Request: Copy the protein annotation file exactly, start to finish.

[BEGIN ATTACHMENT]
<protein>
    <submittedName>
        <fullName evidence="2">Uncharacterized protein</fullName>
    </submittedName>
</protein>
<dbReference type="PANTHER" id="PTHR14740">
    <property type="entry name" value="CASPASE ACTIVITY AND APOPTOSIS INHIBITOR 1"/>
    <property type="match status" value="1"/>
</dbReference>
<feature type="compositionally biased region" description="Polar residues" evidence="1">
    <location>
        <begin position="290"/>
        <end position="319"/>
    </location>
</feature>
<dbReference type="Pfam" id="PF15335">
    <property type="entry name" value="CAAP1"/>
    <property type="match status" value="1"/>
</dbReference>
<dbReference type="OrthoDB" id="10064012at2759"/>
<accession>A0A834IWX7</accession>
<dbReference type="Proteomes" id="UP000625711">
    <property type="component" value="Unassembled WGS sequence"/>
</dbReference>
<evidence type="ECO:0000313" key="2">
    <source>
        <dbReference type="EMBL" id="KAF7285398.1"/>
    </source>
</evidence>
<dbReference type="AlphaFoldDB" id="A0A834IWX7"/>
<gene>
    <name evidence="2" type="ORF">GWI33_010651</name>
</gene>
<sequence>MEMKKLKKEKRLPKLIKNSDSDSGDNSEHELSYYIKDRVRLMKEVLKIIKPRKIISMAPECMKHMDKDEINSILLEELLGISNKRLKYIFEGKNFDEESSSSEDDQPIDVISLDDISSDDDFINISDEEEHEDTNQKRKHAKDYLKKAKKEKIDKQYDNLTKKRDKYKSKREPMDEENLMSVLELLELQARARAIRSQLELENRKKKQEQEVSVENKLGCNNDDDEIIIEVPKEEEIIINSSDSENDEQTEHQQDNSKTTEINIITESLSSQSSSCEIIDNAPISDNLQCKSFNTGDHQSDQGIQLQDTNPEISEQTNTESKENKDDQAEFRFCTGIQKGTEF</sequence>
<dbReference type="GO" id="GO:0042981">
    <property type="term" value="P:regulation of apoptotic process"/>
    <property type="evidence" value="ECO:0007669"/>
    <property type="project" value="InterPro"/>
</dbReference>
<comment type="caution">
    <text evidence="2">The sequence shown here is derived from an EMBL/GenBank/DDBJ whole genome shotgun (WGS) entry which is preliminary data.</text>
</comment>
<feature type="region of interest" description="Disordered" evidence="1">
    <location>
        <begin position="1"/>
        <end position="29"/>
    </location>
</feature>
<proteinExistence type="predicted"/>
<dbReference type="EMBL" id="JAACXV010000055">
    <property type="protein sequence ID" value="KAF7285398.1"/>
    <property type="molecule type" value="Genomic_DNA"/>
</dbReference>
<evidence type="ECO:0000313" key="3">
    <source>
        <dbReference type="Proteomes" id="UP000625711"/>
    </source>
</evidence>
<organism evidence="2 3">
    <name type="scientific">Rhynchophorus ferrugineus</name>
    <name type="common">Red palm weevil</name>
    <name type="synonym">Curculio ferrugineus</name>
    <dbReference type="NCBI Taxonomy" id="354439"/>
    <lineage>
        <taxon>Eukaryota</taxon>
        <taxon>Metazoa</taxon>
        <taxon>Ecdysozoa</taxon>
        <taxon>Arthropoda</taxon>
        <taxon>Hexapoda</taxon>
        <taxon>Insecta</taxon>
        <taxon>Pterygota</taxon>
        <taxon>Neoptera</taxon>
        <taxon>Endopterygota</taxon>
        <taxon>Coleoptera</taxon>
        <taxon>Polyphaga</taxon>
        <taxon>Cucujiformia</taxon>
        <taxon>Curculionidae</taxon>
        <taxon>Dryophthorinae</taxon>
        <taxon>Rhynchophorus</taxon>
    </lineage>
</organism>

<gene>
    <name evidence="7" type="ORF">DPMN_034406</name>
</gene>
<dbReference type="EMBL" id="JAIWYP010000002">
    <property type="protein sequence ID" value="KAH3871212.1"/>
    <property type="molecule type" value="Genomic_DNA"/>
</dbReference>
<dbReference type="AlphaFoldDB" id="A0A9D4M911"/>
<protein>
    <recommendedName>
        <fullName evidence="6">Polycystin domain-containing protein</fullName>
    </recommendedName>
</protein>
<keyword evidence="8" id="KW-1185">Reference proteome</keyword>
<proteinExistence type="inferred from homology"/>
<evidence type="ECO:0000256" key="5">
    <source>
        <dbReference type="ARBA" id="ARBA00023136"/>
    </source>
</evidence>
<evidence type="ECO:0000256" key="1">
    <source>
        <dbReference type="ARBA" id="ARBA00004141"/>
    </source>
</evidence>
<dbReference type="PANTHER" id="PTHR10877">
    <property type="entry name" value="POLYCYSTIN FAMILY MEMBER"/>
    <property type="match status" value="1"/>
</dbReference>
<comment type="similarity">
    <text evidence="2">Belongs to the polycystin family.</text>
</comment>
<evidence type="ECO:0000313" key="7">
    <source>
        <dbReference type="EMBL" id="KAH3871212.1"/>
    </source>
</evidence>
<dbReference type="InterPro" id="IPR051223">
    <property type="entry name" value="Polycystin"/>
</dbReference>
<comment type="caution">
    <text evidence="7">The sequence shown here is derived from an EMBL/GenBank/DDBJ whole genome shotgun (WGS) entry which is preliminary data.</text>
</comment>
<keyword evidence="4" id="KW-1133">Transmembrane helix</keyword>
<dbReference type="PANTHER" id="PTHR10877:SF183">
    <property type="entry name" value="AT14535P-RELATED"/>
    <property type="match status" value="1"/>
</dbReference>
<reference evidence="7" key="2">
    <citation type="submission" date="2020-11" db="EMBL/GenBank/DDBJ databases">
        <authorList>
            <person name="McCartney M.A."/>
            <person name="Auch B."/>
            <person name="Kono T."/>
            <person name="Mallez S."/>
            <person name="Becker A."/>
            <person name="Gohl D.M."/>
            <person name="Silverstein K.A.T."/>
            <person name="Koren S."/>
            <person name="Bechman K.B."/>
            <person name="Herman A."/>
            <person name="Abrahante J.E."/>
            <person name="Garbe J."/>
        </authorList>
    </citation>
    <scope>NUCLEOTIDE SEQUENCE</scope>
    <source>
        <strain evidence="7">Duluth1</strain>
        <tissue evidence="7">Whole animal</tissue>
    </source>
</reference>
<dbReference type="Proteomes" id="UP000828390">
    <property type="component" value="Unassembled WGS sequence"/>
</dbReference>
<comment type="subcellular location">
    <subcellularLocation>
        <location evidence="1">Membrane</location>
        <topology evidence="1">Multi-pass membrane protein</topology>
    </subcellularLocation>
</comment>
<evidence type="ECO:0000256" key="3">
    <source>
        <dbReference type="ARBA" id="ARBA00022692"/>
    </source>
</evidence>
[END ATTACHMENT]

<protein>
    <submittedName>
        <fullName evidence="2">Uncharacterized protein</fullName>
    </submittedName>
</protein>
<dbReference type="PANTHER" id="PTHR14740">
    <property type="entry name" value="CASPASE ACTIVITY AND APOPTOSIS INHIBITOR 1"/>
    <property type="match status" value="1"/>
</dbReference>
<feature type="compositionally biased region" description="Polar residues" evidence="1">
    <location>
        <begin position="290"/>
        <end position="319"/>
    </location>
</feature>
<dbReference type="Pfam" id="PF15335">
    <property type="entry name" value="CAAP1"/>
    <property type="match status" value="1"/>
</dbReference>
<dbReference type="OrthoDB" id="10064012at2759"/>
<accession>A0A834IWX7</accession>
<dbReference type="Proteomes" id="UP000625711">
    <property type="component" value="Unassembled WGS sequence"/>
</dbReference>
<evidence type="ECO:0000313" key="2">
    <source>
        <dbReference type="EMBL" id="KAF7285398.1"/>
    </source>
</evidence>
<dbReference type="AlphaFoldDB" id="A0A834IWX7"/>
<gene>
    <name evidence="2" type="ORF">GWI33_010651</name>
</gene>
<sequence>MEMKKLKKEKRLPKLIKNSDSDSGDNSEHELSYYIKDRVRLMKEVLKIIKPRKIISMAPECMKHMDKDEINSILLEELLGISNKRLKYIFEGKNFDEESSSSEDDQPIDVISLDDISSDDDFINISDEEEHEDTNQKRKHAKDYLKKAKKEKIDKQYDNLTKKRDKYKSKREPMDEENLMSVLELLELQARARAIRSQLELENRKKKQEQEVSVENKLGCNNDDDEIIIEVPKEEEIIINSSDSENDEQTEHQQDNSKTTEINIITESLSSQSSSCEIIDNAPISDNLQCKSFNTGDHQSDQGIQLQDTNPEISEQTNTESKENKDDQAEFRFCTGIQKGTEF</sequence>
<dbReference type="GO" id="GO:0042981">
    <property type="term" value="P:regulation of apoptotic process"/>
    <property type="evidence" value="ECO:0007669"/>
    <property type="project" value="InterPro"/>
</dbReference>
<comment type="caution">
    <text evidence="2">The sequence shown here is derived from an EMBL/GenBank/DDBJ whole genome shotgun (WGS) entry which is preliminary data.</text>
</comment>
<feature type="region of interest" description="Disordered" evidence="1">
    <location>
        <begin position="1"/>
        <end position="29"/>
    </location>
</feature>
<proteinExistence type="predicted"/>
<dbReference type="EMBL" id="JAACXV010000055">
    <property type="protein sequence ID" value="KAF7285398.1"/>
    <property type="molecule type" value="Genomic_DNA"/>
</dbReference>
<evidence type="ECO:0000313" key="3">
    <source>
        <dbReference type="Proteomes" id="UP000625711"/>
    </source>
</evidence>
<organism evidence="2 3">
    <name type="scientific">Rhynchophorus ferrugineus</name>
    <name type="common">Red palm weevil</name>
    <name type="synonym">Curculio ferrugineus</name>
    <dbReference type="NCBI Taxonomy" id="354439"/>
    <lineage>
        <taxon>Eukaryota</taxon>
        <taxon>Metazoa</taxon>
        <taxon>Ecdysozoa</taxon>
        <taxon>Arthropoda</taxon>
        <taxon>Hexapoda</taxon>
        <taxon>Insecta</taxon>
        <taxon>Pterygota</taxon>
        <taxon>Neoptera</taxon>
        <taxon>Endopterygota</taxon>
        <taxon>Coleoptera</taxon>
        <taxon>Polyphaga</taxon>
        <taxon>Cucujiformia</taxon>
        <taxon>Curculionidae</taxon>
        <taxon>Dryophthorinae</taxon>
        <taxon>Rhynchophorus</taxon>
    </lineage>
</organism>

<gene>
    <name evidence="7" type="ORF">DPMN_034406</name>
</gene>
<dbReference type="EMBL" id="JAIWYP010000002">
    <property type="protein sequence ID" value="KAH3871212.1"/>
    <property type="molecule type" value="Genomic_DNA"/>
</dbReference>
<dbReference type="AlphaFoldDB" id="A0A9D4M911"/>
<protein>
    <recommendedName>
        <fullName evidence="6">Polycystin domain-containing protein</fullName>
    </recommendedName>
</protein>
<keyword evidence="8" id="KW-1185">Reference proteome</keyword>
<proteinExistence type="inferred from homology"/>
<evidence type="ECO:0000256" key="5">
    <source>
        <dbReference type="ARBA" id="ARBA00023136"/>
    </source>
</evidence>
<evidence type="ECO:0000256" key="1">
    <source>
        <dbReference type="ARBA" id="ARBA00004141"/>
    </source>
</evidence>
<dbReference type="PANTHER" id="PTHR10877">
    <property type="entry name" value="POLYCYSTIN FAMILY MEMBER"/>
    <property type="match status" value="1"/>
</dbReference>
<comment type="similarity">
    <text evidence="2">Belongs to the polycystin family.</text>
</comment>
<evidence type="ECO:0000313" key="7">
    <source>
        <dbReference type="EMBL" id="KAH3871212.1"/>
    </source>
</evidence>
<dbReference type="InterPro" id="IPR051223">
    <property type="entry name" value="Polycystin"/>
</dbReference>
<comment type="caution">
    <text evidence="7">The sequence shown here is derived from an EMBL/GenBank/DDBJ whole genome shotgun (WGS) entry which is preliminary data.</text>
</comment>
<keyword evidence="4" id="KW-1133">Transmembrane helix</keyword>
<dbReference type="PANTHER" id="PTHR10877:SF183">
    <property type="entry name" value="AT14535P-RELATED"/>
    <property type="match status" value="1"/>
</dbReference>
<reference evidence="7" key="2">
    <citation type="submission" date="2020-11" db="EMBL/GenBank/DDBJ databases">
        <authorList>
            <person name="McCartney M.A."/>
            <person name="Auch B."/>
            <person name="Kono T."/>
            <person name="Mallez S."/>
            <person name="Becker A."/>
            <person name="Gohl D.M."/>
            <person name="Silverstein K.A.T."/>
            <person name="Koren S."/>
            <person name="Bechman K.B."/>
            <person name="Herman A."/>
            <person name="Abrahante J.E."/>
            <person name="Garbe J."/>
        </authorList>
    </citation>
    <scope>NUCLEOTIDE SEQUENCE</scope>
    <source>
        <strain evidence="7">Duluth1</strain>
        <tissue evidence="7">Whole animal</tissue>
    </source>
</reference>
<dbReference type="Proteomes" id="UP000828390">
    <property type="component" value="Unassembled WGS sequence"/>
</dbReference>
<comment type="subcellular location">
    <subcellularLocation>
        <location evidence="1">Membrane</location>
        <topology evidence="1">Multi-pass membrane protein</topology>
    </subcellularLocation>
</comment>
<evidence type="ECO:0000256" key="3">
    <source>
        <dbReference type="ARBA" id="ARBA00022692"/>
    </source>
</evidence>